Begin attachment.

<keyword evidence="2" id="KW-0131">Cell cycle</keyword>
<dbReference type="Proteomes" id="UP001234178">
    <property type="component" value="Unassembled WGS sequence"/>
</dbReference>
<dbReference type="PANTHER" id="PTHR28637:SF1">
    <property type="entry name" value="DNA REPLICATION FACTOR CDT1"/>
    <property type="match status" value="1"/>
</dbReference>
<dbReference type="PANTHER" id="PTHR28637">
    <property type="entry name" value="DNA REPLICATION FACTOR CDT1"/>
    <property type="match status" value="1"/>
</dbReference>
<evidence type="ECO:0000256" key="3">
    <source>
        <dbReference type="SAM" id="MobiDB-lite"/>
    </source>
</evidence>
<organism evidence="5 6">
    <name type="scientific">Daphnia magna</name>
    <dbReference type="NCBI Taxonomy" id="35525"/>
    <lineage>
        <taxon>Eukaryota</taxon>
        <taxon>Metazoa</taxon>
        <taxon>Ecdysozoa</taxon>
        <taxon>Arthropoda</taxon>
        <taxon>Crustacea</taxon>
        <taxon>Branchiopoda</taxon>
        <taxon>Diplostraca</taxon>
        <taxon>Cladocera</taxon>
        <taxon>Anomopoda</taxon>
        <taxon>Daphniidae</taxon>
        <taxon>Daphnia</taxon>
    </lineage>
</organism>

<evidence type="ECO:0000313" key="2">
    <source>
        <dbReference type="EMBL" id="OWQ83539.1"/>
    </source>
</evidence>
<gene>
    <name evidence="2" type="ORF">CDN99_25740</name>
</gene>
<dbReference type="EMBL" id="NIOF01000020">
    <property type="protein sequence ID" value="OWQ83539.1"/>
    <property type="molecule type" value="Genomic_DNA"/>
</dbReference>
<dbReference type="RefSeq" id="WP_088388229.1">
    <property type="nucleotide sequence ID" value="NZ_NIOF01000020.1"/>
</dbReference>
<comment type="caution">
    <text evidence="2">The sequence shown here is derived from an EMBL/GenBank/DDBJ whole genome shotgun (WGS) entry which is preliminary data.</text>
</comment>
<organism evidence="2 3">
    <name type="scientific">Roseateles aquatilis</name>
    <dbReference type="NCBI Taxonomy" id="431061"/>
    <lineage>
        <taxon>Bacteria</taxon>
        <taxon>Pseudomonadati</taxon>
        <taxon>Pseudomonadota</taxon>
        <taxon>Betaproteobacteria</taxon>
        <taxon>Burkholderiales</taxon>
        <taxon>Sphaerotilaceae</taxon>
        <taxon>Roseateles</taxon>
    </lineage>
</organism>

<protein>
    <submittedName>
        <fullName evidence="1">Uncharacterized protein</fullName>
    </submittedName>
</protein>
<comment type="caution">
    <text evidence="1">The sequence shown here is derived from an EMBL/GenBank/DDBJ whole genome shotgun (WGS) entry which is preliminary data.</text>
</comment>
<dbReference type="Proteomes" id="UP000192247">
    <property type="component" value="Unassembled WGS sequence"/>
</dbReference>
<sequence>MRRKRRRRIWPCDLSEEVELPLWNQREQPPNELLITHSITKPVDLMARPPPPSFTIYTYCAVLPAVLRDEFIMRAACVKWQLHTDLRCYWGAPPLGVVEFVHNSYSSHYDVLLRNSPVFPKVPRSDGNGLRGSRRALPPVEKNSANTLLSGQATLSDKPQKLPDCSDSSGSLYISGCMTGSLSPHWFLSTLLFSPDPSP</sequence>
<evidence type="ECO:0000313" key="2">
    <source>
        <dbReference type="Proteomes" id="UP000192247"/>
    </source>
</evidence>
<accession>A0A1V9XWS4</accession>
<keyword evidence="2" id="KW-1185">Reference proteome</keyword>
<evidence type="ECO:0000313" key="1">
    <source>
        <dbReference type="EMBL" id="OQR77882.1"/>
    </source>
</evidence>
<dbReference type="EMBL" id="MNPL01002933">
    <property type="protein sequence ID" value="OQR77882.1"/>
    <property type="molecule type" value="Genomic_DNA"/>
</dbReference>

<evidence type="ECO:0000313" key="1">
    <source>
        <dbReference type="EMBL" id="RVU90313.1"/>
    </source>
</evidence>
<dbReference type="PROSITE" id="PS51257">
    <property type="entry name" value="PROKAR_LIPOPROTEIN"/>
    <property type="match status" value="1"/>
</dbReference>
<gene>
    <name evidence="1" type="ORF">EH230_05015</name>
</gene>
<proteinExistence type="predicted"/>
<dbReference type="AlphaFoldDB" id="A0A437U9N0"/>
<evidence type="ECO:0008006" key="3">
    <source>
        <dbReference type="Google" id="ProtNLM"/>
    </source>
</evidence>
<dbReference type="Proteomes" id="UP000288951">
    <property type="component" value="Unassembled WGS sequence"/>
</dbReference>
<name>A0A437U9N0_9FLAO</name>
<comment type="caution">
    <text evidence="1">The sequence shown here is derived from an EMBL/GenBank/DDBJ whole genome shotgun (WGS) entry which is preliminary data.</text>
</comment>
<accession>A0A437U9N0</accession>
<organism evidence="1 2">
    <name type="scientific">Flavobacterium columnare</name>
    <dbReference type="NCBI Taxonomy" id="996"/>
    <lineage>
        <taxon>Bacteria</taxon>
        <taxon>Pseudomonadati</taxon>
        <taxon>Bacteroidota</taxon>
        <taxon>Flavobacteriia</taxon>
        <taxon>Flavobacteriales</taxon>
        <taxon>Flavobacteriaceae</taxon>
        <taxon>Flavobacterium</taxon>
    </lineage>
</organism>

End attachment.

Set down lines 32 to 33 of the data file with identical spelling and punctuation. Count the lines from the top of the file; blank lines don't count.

        <taxon>Daphnia</taxon>
    </lineage>